8 Characteristics of Difusionless Transformations Fig. 6.5 Illustrating (a) possible sites for interstitial atoms in bcc lattice, and (b) the large distortion necessary to accommodate a carbon atom (1.54 A diameter) compared with the space available (0.346 A). (c) Variation of a and c as a function of carbon content.

9 Characteristics of Difusionless Transformations Interface of α / γ : Sound speed, but not always associated with dislocations Habit plane: Undistorted (direction and angular separation unchanged) No rotation. Transformation strains: Homogeneous, shear parallel to the habit plane. Dilatation (4%, γ to α′ ) normal to the habit plane. Analogy to twinning, Fig 6.6. Invariant plane strain: Homogeneous shear parallel to the habit plane (or the twinning planes) and the dilatation normal to the habit plane do not change the positions or the magnitudes of the vectors on the habit plane (or twinning plane).

10 Martensite Crystallography Fig. 6.6 (a) Showing the twinning of an fcc structure. Black and white circles represent atoms on different levels (b) Graphical representation of a twinning shear occurring on a plane K1 in a direction d

11 The Bain Model of the fcc-bcc transformation 1924, Bain Two fcc unit cells to one bcc unit cell, see F. 6.7 Contraction along z-direction: 20% Expansion along the x- and y-directions: 12% Carbon atoms: /2 position (z-axes) expands the lattice. The carbon atoms need to be shuffled to become the right positions in the bct. Orientation relationship in the Bain model: – Bain: (111) γ // (011)α′ [-101]γ // [-1-11]α′ [1-10]γ // [100]α′ [11-2]γ // [01-1]α′ – KS: (111) γ // (011)α′ γ // α′ – NW: (111) γ // (011)α′ γ // α′, about 5° rotation about [111] γ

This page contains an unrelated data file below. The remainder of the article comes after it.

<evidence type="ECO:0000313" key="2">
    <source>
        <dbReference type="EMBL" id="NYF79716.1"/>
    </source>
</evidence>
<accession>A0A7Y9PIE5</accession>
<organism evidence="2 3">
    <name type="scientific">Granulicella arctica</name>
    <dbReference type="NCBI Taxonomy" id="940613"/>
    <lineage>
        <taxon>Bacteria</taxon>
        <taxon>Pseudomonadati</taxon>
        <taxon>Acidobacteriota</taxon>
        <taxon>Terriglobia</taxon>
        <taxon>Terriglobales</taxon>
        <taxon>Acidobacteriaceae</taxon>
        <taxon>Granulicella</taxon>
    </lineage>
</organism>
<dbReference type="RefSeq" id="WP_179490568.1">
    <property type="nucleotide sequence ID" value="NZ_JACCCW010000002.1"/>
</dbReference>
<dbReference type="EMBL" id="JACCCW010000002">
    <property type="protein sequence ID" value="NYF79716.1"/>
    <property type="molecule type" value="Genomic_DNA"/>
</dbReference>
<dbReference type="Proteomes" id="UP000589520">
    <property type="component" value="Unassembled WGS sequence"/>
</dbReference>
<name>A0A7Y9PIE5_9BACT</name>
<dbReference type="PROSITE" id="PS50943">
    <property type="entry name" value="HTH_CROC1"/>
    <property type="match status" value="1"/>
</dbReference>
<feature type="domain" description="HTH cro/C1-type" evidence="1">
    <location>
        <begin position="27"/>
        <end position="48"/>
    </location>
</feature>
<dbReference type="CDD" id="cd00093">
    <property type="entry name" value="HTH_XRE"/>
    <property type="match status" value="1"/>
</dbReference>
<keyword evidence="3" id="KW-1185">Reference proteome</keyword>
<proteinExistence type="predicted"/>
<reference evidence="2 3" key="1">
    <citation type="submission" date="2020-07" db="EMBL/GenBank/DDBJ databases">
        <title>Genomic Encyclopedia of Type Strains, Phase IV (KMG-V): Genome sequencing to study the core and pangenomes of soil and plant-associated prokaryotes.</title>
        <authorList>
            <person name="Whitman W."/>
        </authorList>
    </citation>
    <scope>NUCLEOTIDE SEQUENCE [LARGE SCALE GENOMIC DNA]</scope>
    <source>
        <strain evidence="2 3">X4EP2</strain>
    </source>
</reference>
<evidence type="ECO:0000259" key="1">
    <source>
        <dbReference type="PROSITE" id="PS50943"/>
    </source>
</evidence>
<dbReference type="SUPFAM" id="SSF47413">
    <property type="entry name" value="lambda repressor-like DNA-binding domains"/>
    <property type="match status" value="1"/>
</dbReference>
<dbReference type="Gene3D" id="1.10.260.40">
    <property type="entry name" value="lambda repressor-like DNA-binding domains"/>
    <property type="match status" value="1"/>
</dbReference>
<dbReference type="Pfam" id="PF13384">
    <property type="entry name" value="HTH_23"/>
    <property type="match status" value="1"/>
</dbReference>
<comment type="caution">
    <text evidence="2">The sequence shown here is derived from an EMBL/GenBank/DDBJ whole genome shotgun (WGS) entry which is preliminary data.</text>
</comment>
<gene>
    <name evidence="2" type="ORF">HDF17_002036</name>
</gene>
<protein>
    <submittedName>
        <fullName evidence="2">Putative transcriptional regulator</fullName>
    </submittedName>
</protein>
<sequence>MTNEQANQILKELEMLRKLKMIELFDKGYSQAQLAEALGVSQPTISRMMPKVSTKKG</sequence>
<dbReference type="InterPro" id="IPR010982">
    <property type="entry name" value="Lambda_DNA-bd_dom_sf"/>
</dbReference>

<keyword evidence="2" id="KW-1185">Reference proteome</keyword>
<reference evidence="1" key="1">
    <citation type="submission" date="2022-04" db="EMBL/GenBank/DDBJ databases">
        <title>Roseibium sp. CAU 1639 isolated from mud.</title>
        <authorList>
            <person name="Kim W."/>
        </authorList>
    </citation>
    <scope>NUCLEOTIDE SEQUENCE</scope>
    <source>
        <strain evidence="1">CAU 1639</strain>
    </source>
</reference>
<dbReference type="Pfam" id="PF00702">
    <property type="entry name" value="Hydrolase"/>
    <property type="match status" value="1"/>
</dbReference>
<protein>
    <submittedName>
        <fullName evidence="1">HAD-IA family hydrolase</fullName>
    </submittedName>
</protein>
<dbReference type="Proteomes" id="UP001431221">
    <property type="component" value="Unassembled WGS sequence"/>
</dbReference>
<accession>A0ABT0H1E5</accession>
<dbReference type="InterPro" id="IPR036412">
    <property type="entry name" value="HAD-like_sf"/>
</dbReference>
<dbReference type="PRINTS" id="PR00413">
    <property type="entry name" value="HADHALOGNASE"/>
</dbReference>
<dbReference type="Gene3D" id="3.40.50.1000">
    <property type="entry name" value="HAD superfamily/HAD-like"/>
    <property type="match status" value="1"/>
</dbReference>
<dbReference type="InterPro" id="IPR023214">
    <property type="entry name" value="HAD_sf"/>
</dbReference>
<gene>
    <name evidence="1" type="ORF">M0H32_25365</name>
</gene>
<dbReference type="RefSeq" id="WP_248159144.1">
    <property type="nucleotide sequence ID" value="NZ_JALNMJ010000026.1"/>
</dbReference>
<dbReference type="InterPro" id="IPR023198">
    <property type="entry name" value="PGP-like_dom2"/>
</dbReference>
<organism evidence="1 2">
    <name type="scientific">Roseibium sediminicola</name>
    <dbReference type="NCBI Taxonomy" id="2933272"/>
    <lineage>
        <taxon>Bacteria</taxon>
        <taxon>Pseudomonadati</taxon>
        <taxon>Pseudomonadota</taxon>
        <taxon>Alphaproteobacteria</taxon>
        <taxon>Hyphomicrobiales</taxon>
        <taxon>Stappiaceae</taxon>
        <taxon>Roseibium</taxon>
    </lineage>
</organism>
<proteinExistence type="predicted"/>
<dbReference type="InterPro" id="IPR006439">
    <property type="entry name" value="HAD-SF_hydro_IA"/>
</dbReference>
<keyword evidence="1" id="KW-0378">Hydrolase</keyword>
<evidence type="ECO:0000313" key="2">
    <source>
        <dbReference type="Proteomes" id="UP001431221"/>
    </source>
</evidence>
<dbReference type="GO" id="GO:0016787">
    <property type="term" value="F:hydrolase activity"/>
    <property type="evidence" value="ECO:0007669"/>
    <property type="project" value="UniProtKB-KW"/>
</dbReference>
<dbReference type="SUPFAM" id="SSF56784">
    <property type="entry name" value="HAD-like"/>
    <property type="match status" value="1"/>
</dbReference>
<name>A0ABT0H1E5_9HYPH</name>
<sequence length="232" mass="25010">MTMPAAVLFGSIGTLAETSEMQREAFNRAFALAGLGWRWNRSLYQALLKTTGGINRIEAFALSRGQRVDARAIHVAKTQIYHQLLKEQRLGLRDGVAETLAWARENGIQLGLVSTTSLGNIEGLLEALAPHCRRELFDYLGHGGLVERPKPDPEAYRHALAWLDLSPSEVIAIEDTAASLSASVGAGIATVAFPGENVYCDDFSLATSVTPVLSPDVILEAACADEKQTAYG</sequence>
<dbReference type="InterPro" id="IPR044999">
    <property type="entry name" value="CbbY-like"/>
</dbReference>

12 The Bain Model of the fcc-bcc transformation Fig. 6.7 Bain correspondence for the α → α′ transformation. Possible interstitial sites for carbon are shown by crosses. To obtain α′ the γ unit cell is contracted about 20% on the C axis and expanded about 12% on the a axes.

13 The Bain Model of the fcc-bcc transformation Does the Bain model fit the observation of the undistorted (invariant) habit plane? Refer to the sphere/ellipsoid model in F. 6.8 Two vectors are needed to form a plane: Vector OA or OA ′ is invariant but OY ′ is deformed by 12%. Therefore the Bain model does not provide the condition of the habit plane. Fig. 6.8 The Bain deformation is here simulated by the pure deformation in compressing a sphere elastically to the shape of an oblate ellipsoid. As in the Bain deformation, this “transformation” involves two expansion axes and one contraction axis. Question on the Bain Model